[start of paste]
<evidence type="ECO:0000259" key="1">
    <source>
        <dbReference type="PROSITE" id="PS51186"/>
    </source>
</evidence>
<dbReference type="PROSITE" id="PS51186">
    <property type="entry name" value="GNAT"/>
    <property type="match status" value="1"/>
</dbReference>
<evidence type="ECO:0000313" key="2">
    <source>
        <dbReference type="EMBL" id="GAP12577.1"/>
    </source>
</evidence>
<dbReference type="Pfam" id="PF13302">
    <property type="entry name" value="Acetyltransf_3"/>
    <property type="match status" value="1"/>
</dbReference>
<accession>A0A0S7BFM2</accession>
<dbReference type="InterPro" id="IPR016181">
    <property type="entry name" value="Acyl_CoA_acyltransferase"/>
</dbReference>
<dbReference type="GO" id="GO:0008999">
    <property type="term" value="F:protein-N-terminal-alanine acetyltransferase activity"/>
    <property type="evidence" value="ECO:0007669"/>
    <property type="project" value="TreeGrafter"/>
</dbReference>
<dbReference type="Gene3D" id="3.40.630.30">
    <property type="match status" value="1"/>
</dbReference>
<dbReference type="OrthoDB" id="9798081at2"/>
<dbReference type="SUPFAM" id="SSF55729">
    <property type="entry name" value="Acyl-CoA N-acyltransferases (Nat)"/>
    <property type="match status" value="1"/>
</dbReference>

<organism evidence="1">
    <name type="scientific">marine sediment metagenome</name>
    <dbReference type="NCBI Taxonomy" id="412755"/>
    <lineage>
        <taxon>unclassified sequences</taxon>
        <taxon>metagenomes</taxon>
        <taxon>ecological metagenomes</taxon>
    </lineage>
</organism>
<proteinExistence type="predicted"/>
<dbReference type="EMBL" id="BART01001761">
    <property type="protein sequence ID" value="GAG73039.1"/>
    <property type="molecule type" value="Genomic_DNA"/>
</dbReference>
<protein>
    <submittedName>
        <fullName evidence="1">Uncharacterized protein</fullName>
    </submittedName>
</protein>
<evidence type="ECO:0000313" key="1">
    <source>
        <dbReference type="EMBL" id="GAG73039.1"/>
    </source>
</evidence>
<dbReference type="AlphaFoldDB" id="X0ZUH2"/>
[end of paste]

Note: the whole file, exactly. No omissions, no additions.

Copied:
<evidence type="ECO:0000259" key="1">
    <source>
        <dbReference type="PROSITE" id="PS51186"/>
    </source>
</evidence>
<dbReference type="PROSITE" id="PS51186">
    <property type="entry name" value="GNAT"/>
    <property type="match status" value="1"/>
</dbReference>
<evidence type="ECO:0000313" key="2">
    <source>
        <dbReference type="EMBL" id="GAP12577.1"/>
    </source>
</evidence>
<dbReference type="Pfam" id="PF13302">
    <property type="entry name" value="Acetyltransf_3"/>
    <property type="match status" value="1"/>
</dbReference>
<accession>A0A0S7BFM2</accession>
<dbReference type="InterPro" id="IPR016181">
    <property type="entry name" value="Acyl_CoA_acyltransferase"/>
</dbReference>
<dbReference type="GO" id="GO:0008999">
    <property type="term" value="F:protein-N-terminal-alanine acetyltransferase activity"/>
    <property type="evidence" value="ECO:0007669"/>
    <property type="project" value="TreeGrafter"/>
</dbReference>
<dbReference type="Gene3D" id="3.40.630.30">
    <property type="match status" value="1"/>
</dbReference>
<dbReference type="OrthoDB" id="9798081at2"/>
<dbReference type="SUPFAM" id="SSF55729">
    <property type="entry name" value="Acyl-CoA N-acyltransferases (Nat)"/>
    <property type="match status" value="1"/>
</dbReference>

<organism evidence="1">
    <name type="scientific">marine sediment metagenome</name>
    <dbReference type="NCBI Taxonomy" id="412755"/>
    <lineage>
        <taxon>unclassified sequences</taxon>
        <taxon>metagenomes</taxon>
        <taxon>ecological metagenomes</taxon>
    </lineage>
</organism>
<proteinExistence type="predicted"/>
<dbReference type="EMBL" id="BART01001761">
    <property type="protein sequence ID" value="GAG73039.1"/>
    <property type="molecule type" value="Genomic_DNA"/>
</dbReference>
<protein>
    <submittedName>
        <fullName evidence="1">Uncharacterized protein</fullName>
    </submittedName>
</protein>
<evidence type="ECO:0000313" key="1">
    <source>
        <dbReference type="EMBL" id="GAG73039.1"/>
    </source>
</evidence>
<dbReference type="AlphaFoldDB" id="X0ZUH2"/>